The leaders of Fatah and Hamas held separate meetings in Cairo with the Egyptian president in the latest round of reconciliation talks between their long-divided factions.
Egyptian officials had hoped to coax Mahmoud Abbas, the Palestinian Authority president, and Hamas leader Khaled Meshaal into a three-way meeting with president Mohamed Morsi.
The two factions signed a reconciliation deal in Cairo in mid-2011, but the main points of the agreement have not been implemented.
Speaking after Morsy's meeting with Abbas, Egyptian presidential spokesperson, Yasser Ali, gave no indication of any major progress, but said Cairo would spare no effort to bring about reconciliation.
Officials from Hamas and Fatah both tried to downplay the talks as well. Hamas spokesperson Sami Abu Zuhri described them as "exploratory."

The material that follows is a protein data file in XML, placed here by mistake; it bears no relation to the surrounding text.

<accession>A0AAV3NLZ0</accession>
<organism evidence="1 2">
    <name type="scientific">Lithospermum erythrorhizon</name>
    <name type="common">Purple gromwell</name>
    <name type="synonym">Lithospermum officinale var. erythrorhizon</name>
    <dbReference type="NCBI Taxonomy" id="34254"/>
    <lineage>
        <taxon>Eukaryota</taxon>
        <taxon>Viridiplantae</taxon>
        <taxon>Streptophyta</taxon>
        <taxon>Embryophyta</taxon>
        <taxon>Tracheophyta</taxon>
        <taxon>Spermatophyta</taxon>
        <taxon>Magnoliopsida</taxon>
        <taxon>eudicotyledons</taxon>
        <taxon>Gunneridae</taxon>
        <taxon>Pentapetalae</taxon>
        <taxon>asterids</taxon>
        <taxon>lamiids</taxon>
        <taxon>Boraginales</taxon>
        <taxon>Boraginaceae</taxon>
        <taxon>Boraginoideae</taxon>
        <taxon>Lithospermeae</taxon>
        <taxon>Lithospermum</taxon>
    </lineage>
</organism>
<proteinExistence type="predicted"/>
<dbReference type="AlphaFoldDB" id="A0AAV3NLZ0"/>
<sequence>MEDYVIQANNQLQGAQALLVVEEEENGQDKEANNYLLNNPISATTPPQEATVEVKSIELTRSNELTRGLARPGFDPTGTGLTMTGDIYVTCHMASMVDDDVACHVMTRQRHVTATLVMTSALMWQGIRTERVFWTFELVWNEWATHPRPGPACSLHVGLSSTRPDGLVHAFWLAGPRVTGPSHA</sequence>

"Egyptian officials aim to explore where things stand and look into the best ways to activate reconciliation efforts," he told the Reuters news agency.
The parties have been at odds since 2006, when Hamas won a majority of seats in legislative elections. Hamas took over the Gaza Strip in 2007.
Ties have slowly begun to improve, with Hamas recently allowing Fatah to start holding rallies in Gaza, and PA allowing Hamas supporters to do the same in the West Bank, which they control.
It is too early to say whether the modest concessions foreshadow more meaningful political reconciliation.
The Hamas delegation also met with Egyptian intelligence officials to discuss the ceasefire in the Gaza Strip.
Egypt negotiated the truce that ended an eight-day Israeli military offensive in November in the Gaza Strip, which left more than 150 Palestinians and six Israelis dead.